Orioles Card "O" the Day

An intersection of two of my passions: baseball cards and the Baltimore Orioles. Updated daily?

Wednesday, March 12, 2008

Luis Mercedes, 1992 Donruss #6

I wonder what the protocol is for embarrassing baseball card action shots. I've seen players looking straight up into the sky, having clearly popped the ball up. There have been photos where the batter is clearly swinging and missing the pitch. I believe this card, however, is the first time I've seen a hitter look so completely flummoxed. He's holding the bat in an excuse-me position, having either squared around to bunt before pulling back or freezing with the bat on his shoulder before unfreezing again and dropping the bat in a relaxed position. He's looking back, trying to locate the ball that just fooled him and meekly asking the umpire if it was a strike. This indecisiveness seems to have been the norm for Luis Mercedes, who lasted just three seasons in the major leagues and batted .190 in 70 total games. It's too late, Luis. That was strike three.

What interests me is that you never see a baseball card with a pitcher or fielder in an obvious moment of failure. There are no cards where Sidney Ponson turns to watch a meatball soar over the center field wall, no action shots of Manny Alexander booting a slow roller. To stretch it further, no one immortalized Jack Cust's stumble toward home plate in cardboard form; Sam Perlozzo's manager cards didn't showcase the skipper futilely throwing up his hands as another late-inning lead evaporated. Somehow, only hitters are allowed to be exposed as fallible.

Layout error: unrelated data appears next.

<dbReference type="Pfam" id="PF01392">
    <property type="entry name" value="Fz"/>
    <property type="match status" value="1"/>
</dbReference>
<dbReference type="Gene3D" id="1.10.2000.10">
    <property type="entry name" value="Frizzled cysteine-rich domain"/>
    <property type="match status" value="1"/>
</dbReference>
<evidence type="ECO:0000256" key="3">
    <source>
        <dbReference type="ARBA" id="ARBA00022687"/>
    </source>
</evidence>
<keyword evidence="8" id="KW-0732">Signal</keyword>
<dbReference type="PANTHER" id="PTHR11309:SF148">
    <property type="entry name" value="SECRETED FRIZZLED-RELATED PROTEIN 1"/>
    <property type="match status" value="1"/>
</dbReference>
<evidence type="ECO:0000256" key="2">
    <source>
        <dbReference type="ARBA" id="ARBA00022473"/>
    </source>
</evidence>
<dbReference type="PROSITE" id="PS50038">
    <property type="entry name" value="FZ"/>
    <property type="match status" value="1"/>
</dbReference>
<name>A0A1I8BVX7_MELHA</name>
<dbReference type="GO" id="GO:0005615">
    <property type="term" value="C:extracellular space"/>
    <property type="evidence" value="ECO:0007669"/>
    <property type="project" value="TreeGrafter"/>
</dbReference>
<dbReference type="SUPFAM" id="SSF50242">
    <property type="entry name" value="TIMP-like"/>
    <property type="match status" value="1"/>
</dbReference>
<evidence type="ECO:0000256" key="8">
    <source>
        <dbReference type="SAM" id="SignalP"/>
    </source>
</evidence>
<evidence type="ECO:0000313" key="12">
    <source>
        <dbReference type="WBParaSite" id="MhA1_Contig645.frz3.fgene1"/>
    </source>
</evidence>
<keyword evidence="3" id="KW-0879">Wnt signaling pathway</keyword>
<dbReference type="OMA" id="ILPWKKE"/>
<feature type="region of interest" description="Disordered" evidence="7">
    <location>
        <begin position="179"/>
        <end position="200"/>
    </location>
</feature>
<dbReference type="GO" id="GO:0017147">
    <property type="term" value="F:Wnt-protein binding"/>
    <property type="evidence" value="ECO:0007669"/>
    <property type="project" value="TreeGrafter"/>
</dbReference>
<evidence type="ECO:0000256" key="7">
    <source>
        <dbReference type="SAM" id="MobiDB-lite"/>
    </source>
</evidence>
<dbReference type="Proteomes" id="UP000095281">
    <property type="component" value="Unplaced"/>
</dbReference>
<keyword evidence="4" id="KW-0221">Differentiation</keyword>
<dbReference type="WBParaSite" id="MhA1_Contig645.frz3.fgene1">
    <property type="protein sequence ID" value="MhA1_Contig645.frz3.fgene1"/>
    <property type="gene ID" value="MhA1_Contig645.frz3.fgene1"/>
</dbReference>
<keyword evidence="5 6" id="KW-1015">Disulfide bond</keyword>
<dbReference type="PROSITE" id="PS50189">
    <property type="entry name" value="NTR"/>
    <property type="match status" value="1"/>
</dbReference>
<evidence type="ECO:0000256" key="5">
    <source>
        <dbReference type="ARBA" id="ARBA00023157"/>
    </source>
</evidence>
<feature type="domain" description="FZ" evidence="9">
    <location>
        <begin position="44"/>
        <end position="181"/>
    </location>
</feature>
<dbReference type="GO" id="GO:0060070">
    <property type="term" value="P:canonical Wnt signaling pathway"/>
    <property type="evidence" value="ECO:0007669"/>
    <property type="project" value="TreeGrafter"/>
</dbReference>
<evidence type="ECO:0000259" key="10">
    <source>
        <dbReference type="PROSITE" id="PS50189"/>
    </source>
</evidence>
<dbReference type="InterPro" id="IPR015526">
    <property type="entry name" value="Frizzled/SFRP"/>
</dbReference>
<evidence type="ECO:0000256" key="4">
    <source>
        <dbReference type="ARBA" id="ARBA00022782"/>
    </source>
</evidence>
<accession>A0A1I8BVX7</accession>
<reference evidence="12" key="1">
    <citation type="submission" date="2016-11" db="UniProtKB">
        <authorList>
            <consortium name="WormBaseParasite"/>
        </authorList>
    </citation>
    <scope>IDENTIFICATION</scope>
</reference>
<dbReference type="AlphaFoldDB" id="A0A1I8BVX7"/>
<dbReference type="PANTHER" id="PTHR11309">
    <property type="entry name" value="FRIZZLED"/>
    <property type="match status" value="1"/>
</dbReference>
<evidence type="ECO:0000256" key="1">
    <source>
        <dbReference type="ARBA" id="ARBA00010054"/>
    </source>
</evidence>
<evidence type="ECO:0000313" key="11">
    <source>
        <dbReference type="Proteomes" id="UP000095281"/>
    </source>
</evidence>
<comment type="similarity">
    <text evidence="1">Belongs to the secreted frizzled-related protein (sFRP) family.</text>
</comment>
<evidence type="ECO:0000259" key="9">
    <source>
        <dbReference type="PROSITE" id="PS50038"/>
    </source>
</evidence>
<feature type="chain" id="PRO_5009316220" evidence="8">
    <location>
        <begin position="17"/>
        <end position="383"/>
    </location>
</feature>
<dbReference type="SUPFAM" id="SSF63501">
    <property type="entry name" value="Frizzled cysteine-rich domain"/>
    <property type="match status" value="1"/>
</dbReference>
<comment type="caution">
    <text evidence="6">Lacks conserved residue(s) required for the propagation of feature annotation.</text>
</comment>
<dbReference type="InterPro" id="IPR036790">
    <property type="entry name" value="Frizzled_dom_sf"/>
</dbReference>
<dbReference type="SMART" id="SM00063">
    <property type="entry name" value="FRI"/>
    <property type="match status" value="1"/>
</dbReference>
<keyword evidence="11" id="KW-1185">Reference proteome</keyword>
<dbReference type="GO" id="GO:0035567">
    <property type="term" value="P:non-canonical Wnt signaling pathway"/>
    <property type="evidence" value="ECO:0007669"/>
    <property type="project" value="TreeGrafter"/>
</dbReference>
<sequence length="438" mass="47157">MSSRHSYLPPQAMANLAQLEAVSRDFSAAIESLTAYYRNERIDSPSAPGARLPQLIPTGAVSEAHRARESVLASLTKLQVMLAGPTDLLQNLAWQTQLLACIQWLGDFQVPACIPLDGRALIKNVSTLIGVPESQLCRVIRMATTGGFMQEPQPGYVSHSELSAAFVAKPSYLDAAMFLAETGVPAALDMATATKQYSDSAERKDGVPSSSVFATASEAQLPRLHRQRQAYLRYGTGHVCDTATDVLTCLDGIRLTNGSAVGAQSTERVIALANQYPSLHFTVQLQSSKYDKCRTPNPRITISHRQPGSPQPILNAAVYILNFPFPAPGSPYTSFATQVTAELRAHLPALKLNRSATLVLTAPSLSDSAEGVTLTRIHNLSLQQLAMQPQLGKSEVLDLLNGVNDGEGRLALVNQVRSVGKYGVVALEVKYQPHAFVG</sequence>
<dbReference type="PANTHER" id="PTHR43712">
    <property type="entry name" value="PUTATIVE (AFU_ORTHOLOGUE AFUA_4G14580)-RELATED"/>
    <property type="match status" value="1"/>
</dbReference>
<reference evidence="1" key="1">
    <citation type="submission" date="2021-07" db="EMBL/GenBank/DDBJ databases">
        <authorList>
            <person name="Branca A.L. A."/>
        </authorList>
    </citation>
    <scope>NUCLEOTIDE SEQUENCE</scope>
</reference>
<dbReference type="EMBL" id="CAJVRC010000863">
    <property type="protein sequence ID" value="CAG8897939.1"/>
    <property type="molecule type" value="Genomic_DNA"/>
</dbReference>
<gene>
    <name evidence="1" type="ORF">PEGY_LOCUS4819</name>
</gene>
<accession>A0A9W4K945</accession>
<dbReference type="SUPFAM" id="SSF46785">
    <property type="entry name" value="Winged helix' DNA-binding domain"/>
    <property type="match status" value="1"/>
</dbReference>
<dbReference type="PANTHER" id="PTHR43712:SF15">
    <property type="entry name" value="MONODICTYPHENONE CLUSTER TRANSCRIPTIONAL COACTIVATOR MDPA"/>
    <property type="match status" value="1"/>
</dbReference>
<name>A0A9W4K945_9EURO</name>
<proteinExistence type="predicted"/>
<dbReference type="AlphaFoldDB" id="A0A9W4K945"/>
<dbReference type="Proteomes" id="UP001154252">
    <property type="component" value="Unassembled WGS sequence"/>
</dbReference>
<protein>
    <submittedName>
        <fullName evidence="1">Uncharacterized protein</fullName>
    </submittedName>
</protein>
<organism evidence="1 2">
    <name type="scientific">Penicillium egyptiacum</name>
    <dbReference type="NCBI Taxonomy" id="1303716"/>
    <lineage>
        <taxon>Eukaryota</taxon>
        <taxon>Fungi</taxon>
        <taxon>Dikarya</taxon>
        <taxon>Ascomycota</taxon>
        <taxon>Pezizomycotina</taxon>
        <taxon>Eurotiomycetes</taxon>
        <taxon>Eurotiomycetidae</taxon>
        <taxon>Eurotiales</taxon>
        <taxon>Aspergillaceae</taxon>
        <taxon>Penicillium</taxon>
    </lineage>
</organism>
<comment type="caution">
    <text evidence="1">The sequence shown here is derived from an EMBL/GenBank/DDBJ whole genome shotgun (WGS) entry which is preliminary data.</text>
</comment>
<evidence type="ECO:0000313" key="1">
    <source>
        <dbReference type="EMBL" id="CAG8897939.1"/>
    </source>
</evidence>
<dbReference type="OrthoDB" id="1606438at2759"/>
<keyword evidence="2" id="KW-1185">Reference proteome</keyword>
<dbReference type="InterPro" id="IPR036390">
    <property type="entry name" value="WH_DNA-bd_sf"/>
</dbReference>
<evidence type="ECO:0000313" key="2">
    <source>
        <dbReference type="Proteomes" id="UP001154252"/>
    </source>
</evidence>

Can you imagine how humiliating that might be for a player? Take a guy like Luis Mercedes. He didn't have that many baseball cards, and one of the few that exists shows him not in the midst of a mighty swing or a heroic dash around the bases, but standing limply in the batters' box, an opportunity having passed him by. It's roughly equivalent to Donruss distributing your sixth-grade yearbook photo in one of their sets.

I'm wondering if the guy who selected the photos for these cards was himself a former pitcher, hell-bent on making an example of any batter he could. He was a die-hard competitor, the kind of guy who never joked around with the other team, not even before a game, because they were his sworn enemies. There's enough oversight at the card company to keep him in check most of the time, but occasionally he slips one through the cracks. Strike three, Luis. Have a seat.

1 comment:

Anonymous said...

I googled this guy because I had his baseball card as a stray in a set of cards, wondering if it was worth anything. I instead found this story, and am so, so very amused.

Thanks for that. :)